Antonio Barton has been on his own before. Just three years ago, the East Baltimore native suited up for Notre Dame Prep in Fitchburg, Mass., while older brother Will starred for Brewster Academy in New Hampshire.
But the 2009-10 school year was an aberration for the Barton brothers. From City to National Christian Academy to Lake Clifton, Will and Antonio were inseparable. That relationship continued at Memphis, where the former Lakers stars guided the Tigers to back-to-back Conference USA tournament championships.
This year, however, will be different. With Will set to begin his rookie season with the Portland Trailblazers, Antonio is flying solo this year at UM.
“It’s going to be a little difficult,” Antonio Barton admitted. “We haven’t been apart for that long. It’s something I’ve got [to get used to]. We can’t always be together in life. We have to learn how to cope without each other. … [Will] told me to come in and play and be the athlete I am. He’s my biggest fan. [He said], ‘Don’t worry about being alone’ and come in and play my game.”
Though he misses his brother and the two text each other every day, Antonio Barton remains focused on what he has in front of him – not what he’s left behind. In two seasons with the Tigers, Barton has experienced his fair share of team and individual highlights. As a junior, Barton appears poised for a big jump in production.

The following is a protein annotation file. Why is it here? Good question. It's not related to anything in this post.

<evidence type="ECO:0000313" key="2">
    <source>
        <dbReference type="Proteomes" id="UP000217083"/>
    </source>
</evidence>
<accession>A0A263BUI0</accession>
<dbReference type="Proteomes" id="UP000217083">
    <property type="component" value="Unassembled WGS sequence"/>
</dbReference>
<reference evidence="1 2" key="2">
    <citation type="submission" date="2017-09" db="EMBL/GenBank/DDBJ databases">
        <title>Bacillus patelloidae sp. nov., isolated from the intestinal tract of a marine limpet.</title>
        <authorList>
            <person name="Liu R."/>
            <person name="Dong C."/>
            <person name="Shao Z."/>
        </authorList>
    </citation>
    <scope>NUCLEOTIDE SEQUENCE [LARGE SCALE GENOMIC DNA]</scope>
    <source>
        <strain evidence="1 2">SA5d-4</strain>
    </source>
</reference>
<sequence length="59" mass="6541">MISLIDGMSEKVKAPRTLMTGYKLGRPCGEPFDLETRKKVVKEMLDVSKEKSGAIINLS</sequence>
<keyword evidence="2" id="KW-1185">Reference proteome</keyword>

“I’ll be counted on a lot,” Barton said. “[I’m] always counted on to be a scorer, since my freshman year. [I’m] going to expect a lot more minutes.”
As a sophomore, Barton averaged 21.9 minutes, starting 19 of Memphis’ 34 games. His numbers – 6.6 points and 2.3 rebounds per game – were modest, but those statistics speak more to the Tigers’ balance than anything else.
When Memphis called on Barton, he regularly delivered. During a four-game stretch at the end of December leading into January, the 6-foot-2 ½, 180-pound combo guard led the Tigers in scoring in three games: 16 points in a 67-58 win over Charlotte; 19 points in a 69-51 win over Tennessee; and 13 points in a 60-58 win over Southern Miss.
Playing combo guard in coach Josh Pastner’s up-tempo system has worked well for Barton.
“If I’m heating up beyond the arc, Coach will move me to the 2 and set me up for more jumpers. If he’s trying to control the tempo, he’ll have me at the 1,” Barton said. “Point guards should know every spot on the court. For coach, I’ll come in and play the 1 and the 2 [and you] can’t plan against it.”
Barton said he spent most of his summer in Memphis working on his ball-handling, defense and cardio. As one of five remaining players in Memphis’ seven-man 2010 recruiting class, he’s looking forward to taking on more of a leadership role this year.
“We’re hungry this year. We’re more mature, know the system, know what the coaches want,” Barton said.
Barton, who expects to earn his degree in sports management and leisure before his senior season, has much to look forward to this season. His 3-year-old daughter, Skyy, will visit him next week for Memphis Madness, and he will – as always – have her in mind as the Tigers’ 2012-13 campaign gets under way. Barton is hopeful that Skyy, Will and the rest of his family will be able to see Memphis play into April.
“It just starts like a new year,” Barton said. “I look at ... the goal, which is to win the national championship, which we can. We can never lose focus on that.”
The Sweet 16 is an occasional series profiling the best Division I college basketball players from the Baltimore area. Players were selected based on prior accomplishments and projections for the upcoming season.